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Chest Pain and Tachycardia at Urgent Care
A 17-year-old girl presented to an urgent care.
When asked why she came in, she reported a slew of symptoms that included dizziness, shortness of breath, and anxiety.
Her initial vital signs showed a heart rate of 123bpm, respiratory rate 24/min, and O2 sat of 91%.
The patient’s PMH included obesity and asthma.
She was on Depo-estradiol for contraception and had just returned from a long car trip.
She had been using her inhaler without relief.
The physician (Dr. R, IM-trained) saw her and did a physical exam.
No labs or imaging were ordered.
He diagnosed her with anxiety, ordered PO clonazepam, and discharged her.
Several hours later she collapsed at home and went into cardiac arrest.
She was pronounced dead at the ED.
Autopsy confirmed bilateral PE as the cause of death.
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The patient’s mother contacted an attorney and a lawsuit was filed.
The expert witness for the plaintiff wrote the following opinion:
The plaintiff also hired a pulmonologist.
His letter revealed that both the patient and her mother checked in as patients at the same time.
The plaintiffs offered to settle for $7,500,000.
After several years, both sides reached a confidential settlement and the lawsuit was withdrawn.
This was a very bad miss. It’s hard to know what the physician was thinking. There were numerous red flags here concerning the care he provided:
Tachycardia, tachypnea and hypoxia of this severity can’t be dismissed.
PE risk factors were ignored.
The patient had documented diaphoresis and no workup was done.
Diagnosing patients with anxiety before ruling out life-threatening diagnoses is a critical error.
Prescribing clonazepam to a child after a brief urgent care visit is highly suspicion, even if she truly did have anxiety.
There are a few things that I think may have influenced this doctor’s poor decision-making:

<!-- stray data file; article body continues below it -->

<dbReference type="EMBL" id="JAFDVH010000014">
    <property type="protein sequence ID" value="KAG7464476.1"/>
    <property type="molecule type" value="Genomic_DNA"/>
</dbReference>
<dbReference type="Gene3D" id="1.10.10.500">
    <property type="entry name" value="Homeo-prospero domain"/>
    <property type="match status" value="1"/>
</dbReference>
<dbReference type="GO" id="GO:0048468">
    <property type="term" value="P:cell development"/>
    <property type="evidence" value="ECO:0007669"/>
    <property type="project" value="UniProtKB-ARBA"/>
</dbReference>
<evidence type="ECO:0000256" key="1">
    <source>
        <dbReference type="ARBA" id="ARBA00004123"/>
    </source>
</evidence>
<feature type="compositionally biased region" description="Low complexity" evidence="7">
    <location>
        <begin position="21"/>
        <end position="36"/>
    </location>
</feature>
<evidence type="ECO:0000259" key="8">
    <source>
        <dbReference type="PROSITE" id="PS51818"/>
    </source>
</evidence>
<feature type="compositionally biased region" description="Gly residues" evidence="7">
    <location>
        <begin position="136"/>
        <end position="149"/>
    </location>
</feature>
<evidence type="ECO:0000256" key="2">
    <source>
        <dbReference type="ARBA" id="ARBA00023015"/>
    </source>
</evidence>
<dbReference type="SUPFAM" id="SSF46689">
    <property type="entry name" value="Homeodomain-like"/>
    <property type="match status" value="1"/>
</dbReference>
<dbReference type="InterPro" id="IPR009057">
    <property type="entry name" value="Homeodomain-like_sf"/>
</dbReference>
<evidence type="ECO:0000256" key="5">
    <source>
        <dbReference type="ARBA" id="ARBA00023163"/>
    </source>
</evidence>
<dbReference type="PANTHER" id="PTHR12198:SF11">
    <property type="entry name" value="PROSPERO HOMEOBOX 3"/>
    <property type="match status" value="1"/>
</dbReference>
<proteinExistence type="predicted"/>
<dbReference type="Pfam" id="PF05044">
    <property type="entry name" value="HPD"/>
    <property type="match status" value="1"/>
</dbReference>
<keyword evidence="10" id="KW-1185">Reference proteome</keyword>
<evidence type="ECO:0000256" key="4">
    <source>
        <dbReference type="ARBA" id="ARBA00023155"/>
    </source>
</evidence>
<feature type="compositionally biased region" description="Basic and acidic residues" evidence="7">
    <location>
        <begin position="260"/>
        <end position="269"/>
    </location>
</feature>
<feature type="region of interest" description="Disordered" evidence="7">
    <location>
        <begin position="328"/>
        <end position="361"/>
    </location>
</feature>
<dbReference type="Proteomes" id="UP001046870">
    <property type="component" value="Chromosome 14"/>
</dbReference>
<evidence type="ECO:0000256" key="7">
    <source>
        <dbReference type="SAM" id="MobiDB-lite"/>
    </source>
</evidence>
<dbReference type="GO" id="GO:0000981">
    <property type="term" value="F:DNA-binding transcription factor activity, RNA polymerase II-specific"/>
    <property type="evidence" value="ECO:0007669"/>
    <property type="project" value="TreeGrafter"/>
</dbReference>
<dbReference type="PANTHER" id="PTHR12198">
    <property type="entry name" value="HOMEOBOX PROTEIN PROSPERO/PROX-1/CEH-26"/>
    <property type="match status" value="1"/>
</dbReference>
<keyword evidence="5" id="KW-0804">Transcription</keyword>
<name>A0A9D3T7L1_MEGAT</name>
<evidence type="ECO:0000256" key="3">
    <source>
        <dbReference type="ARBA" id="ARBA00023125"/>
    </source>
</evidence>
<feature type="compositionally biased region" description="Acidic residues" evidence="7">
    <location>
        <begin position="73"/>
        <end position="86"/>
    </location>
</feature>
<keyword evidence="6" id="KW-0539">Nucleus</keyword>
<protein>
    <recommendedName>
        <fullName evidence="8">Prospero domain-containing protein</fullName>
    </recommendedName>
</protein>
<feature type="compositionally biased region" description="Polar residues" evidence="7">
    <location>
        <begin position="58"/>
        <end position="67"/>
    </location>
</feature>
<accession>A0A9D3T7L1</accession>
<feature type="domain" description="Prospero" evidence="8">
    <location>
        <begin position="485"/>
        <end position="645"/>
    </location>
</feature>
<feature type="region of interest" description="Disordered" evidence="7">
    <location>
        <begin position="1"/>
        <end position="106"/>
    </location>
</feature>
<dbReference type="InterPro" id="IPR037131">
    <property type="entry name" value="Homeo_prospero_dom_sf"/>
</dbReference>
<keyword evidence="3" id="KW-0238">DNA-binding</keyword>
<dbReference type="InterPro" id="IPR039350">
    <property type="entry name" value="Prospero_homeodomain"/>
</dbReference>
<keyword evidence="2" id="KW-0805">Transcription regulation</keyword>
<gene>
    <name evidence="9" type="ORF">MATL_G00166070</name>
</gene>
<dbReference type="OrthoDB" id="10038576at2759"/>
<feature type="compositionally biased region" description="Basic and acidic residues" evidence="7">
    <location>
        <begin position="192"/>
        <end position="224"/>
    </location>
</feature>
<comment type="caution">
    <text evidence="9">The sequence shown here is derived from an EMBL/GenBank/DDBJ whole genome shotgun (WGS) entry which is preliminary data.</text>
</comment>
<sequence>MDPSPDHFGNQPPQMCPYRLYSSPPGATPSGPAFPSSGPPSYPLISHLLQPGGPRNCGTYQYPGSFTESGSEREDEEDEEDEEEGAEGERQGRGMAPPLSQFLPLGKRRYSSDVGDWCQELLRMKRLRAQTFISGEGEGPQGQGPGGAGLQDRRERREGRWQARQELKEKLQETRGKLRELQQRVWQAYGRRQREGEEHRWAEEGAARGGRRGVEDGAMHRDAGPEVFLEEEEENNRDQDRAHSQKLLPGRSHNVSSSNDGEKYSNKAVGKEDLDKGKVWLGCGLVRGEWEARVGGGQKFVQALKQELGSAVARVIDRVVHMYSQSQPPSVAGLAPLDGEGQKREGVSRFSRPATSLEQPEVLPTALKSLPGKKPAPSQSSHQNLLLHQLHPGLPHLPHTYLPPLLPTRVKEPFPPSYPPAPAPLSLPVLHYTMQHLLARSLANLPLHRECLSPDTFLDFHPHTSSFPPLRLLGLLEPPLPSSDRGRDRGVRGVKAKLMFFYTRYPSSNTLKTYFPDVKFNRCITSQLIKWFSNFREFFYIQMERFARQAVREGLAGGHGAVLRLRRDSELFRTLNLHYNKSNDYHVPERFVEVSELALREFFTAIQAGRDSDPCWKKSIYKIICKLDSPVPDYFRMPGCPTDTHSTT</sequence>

Pressure for efficiency. Labs and imaging take time and there are often outside influences that make doctors cut corners to work faster.
There is a low index of suspicion for critical illness in urgent care. If you arrive to work with a mindset that no one will be critically ill, you’ll miss emergencies.
The fact that the patient was not taking daily oral contraceptives, as opposed to periodic depo injection, may have led to a miscommunication. The phrasing we use when taking a history is critical.
Lack of training in the care of pediatric patients may have given this IM-trained doctor false reassurance if he incorrectly believed that she was not at risk for PE.
The fact that the patient’s presentation was part of a “two-fer” visit (2 patients from the same family checking in at the same time). Outside of carbon monoxide poisoning, its extremely rare for either party of a two-fer check-in to have a critical illness. This case is an exception.
I take issue with the expert’s discussion of PERC. He is not applying it properly. PERC is only appropriate when a patient has already undergone risk stratification and deemed to be low-risk. Risk stratification can be done with Modified Well’s criteria, Revised Geneva criteria, or an experienced physician’s gestalt.
According to public record searches, the patient’s mom is an LPN. This is an anecdotal pattern I’ve seen with many malpractice cases. I suspect that having a close family member with medical training increases the likelihood that a bad outcome will lead to a lawsuit.